Betteridge’s law of headlines states that “any headline that ends in a question mark can be answered with the word no.” But this question is not that simple, since it is rooted in reports that would suggest that Jared Kushner really did commit a felony. The SF-86 is a form that anyone applying for a government security clearance must fill out, and it is serious business. The applicant must sign it and affirm that “I have read the instructions and I understand that if I withhold, misrepresent, or falsify information on this form, I am subject to the penalties for inaccurate or false statement (per U.S. Criminal Code, Title 18, section 1001), denial or revocation of a security clearance, and/or removal and debarment from Federal service.” Violators can spend up to a maximum of five years in prison.
U.S. Criminal Code, Title 18, section 1001 outlines three basic offenses that one can make:
1. falsifies, conceals, or covers up by any trick, scheme, or device a material fact;
2. makes any materially false, fictitious, or fraudulent statement or representation; or
3. makes or uses any false writing or document knowing the same to contain any materially false, fictitious, or fraudulent statement or entry;
In April, it was widely reported that Jared Kushner “did not mention dozens of contacts with foreign leaders or officials in recent months.” His lawyer, Jamie Gorelick, claimed that this was an unintentional error when the SF-86 was submitted on January 18th, and said that he would amend it to reflect this mistake. This is not unnatural, as the government allows for someone to supplement this form with additional information if the omission is deemed to be an oversight. Prosecution for this type of offense is rare simply because it commands more resources than it is usually worth. However, this certainly is not a normal case.
In March, The New York Times reported that Kushner and Michael Flynn met with Sergei Kislyak in Trump Tower in December—so at most, six and a half weeks had passed between this meeting and the day that Kushner submitted his SF-86. Kushner no doubt met with many officials during the transition since he is Donald Trump’s de facto Secretary of State, but a powwow in your boss’s building with the top diplomat of the country that just intervened in your boss’s election seems like a difficult thing to forget. Additionally, the details from that encounter are alarming.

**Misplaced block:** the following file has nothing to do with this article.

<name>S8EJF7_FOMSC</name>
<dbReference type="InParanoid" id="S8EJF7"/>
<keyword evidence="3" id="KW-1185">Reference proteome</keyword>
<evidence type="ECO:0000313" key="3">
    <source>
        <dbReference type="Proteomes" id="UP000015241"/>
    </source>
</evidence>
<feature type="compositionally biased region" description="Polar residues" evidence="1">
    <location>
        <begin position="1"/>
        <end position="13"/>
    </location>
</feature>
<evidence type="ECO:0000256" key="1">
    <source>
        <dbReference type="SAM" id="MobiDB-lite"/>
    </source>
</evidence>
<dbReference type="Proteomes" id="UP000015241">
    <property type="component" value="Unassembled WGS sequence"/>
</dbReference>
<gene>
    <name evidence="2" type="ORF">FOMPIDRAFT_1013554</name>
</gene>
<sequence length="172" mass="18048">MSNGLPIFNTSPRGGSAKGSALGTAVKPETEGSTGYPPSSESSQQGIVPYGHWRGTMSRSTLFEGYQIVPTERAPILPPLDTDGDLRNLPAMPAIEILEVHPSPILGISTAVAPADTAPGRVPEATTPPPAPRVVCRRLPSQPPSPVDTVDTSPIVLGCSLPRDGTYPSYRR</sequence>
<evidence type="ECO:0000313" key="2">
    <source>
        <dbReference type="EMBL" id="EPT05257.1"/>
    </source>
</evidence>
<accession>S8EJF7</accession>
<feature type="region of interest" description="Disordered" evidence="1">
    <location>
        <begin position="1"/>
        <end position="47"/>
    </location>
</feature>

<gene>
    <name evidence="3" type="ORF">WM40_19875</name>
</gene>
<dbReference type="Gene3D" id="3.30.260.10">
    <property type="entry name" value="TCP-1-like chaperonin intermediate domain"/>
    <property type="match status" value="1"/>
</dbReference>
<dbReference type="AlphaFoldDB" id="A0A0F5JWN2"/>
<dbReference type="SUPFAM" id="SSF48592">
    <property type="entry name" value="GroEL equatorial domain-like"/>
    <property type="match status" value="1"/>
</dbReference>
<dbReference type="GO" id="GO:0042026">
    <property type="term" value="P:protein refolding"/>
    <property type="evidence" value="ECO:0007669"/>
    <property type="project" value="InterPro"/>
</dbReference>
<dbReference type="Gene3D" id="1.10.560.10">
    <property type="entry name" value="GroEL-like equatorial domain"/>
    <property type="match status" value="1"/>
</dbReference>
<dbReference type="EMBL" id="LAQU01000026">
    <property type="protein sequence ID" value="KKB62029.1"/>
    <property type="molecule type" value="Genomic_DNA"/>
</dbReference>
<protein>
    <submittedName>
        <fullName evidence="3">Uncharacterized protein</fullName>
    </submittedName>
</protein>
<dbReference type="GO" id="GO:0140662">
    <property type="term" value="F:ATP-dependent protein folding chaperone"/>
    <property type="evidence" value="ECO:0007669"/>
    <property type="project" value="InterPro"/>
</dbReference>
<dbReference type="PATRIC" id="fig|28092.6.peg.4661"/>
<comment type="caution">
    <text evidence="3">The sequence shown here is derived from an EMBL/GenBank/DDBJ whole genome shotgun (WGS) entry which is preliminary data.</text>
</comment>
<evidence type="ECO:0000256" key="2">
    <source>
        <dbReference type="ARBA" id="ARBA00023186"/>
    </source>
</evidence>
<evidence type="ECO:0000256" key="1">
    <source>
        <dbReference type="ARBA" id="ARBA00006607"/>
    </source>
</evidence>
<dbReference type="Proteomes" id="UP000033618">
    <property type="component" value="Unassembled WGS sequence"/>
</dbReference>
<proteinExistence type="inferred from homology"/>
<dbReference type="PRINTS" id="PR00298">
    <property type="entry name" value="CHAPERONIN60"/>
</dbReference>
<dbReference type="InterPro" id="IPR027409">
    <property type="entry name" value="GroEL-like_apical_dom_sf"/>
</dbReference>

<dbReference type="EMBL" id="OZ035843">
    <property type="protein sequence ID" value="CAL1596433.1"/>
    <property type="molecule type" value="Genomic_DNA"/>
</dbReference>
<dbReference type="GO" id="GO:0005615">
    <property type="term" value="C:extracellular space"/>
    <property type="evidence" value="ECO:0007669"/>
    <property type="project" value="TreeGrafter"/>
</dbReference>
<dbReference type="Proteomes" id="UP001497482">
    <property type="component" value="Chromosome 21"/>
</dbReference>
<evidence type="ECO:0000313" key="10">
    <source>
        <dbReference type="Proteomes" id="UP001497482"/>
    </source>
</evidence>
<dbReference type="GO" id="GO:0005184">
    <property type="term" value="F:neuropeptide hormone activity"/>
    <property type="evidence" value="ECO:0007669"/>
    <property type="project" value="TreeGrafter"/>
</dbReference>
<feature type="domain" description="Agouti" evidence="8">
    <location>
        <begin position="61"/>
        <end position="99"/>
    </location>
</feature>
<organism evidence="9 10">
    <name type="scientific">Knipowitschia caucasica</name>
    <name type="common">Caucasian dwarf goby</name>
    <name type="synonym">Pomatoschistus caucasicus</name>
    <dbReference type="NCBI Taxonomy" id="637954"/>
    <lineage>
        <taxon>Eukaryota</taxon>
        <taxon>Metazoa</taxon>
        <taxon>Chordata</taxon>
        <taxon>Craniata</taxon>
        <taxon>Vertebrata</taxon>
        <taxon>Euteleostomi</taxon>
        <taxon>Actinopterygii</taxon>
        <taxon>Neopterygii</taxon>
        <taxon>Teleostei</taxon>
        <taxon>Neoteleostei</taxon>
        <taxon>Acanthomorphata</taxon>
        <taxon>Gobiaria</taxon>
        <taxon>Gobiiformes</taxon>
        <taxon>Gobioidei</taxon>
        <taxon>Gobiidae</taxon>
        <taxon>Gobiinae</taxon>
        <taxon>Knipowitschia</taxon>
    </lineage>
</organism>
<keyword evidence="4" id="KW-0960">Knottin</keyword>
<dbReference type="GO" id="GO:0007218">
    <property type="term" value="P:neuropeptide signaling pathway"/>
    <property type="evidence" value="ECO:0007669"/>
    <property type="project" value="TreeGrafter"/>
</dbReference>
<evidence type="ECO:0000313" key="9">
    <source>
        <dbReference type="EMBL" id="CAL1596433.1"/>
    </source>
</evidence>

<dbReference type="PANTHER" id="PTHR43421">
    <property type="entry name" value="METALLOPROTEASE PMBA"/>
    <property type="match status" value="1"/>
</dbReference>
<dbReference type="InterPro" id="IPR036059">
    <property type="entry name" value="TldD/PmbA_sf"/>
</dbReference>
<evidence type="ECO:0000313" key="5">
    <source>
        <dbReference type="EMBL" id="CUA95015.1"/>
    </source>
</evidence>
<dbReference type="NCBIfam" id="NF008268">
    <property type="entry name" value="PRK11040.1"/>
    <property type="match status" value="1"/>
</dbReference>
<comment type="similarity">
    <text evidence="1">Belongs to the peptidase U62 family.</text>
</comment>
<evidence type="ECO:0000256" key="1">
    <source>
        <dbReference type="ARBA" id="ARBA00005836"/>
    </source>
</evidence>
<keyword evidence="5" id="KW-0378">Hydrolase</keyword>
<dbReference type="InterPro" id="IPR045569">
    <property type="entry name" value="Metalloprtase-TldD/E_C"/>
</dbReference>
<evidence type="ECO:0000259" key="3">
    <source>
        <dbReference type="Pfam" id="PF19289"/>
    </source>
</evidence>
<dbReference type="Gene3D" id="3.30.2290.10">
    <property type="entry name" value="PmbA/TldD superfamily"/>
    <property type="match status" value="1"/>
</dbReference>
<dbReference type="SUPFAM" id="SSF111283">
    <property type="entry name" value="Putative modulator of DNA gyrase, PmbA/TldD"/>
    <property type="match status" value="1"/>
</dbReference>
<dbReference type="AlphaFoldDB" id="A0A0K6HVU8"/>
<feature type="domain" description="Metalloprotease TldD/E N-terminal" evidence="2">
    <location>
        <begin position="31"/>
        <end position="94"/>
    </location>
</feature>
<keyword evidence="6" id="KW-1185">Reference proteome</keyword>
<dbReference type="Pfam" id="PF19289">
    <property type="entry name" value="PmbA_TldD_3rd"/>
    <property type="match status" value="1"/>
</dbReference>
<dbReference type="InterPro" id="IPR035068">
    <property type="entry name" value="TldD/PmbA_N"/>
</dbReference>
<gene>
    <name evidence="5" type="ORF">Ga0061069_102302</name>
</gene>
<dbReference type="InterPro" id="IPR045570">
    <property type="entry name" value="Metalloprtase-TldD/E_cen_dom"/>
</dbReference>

On Friday night, just as most of us were abandoning the news cycle for a relaxing three day weekend, The Washington Post dropped one of the biggest news bombs yet, when they reported the reason behind that December gathering in Trump Tower:
Jared Kushner and Russia's ambassador to Washington discussed the possibility of setting up a secret and secure communications channel between Trump's transition team and the Kremlin, using Russian diplomatic facilities in an apparent move to shield their pre-inauguration discussions from monitoring, according to U.S. officials briefed on intelligence reports.
Kislyak was apparently “taken aback” by this suggestion, as it is as brazen an idea as it is stupid. Perhaps most importantly, Kushner's lawyer did not dispute this version of events. Why would Kushner feel the need to shield his communications from the United States intelligence community? Secondly, how stupid do you have to be to think that American spies don't have the Russian embassy covered in surveillance? Michael Flynn was certainly this dumb, as he was caught because he spoke openly to Sergei Kislyak about potentially dropping or easing sanctions. Scott Olson, a recently retired FBI agent who ran counterintelligence operations for over 20 years, told Business Insider that:
”This is way beyond a private server. This is doing US government diplomatic business over a foreign government's communication system. It's not an off-the-record conversation. It's a conversation recorded by the opposing party. This shows a staggering lack of understanding of the US and its place in the world. Actually, it shows a staggering lack of common sense. When he negotiates a business deal does he use the other guy's notes?”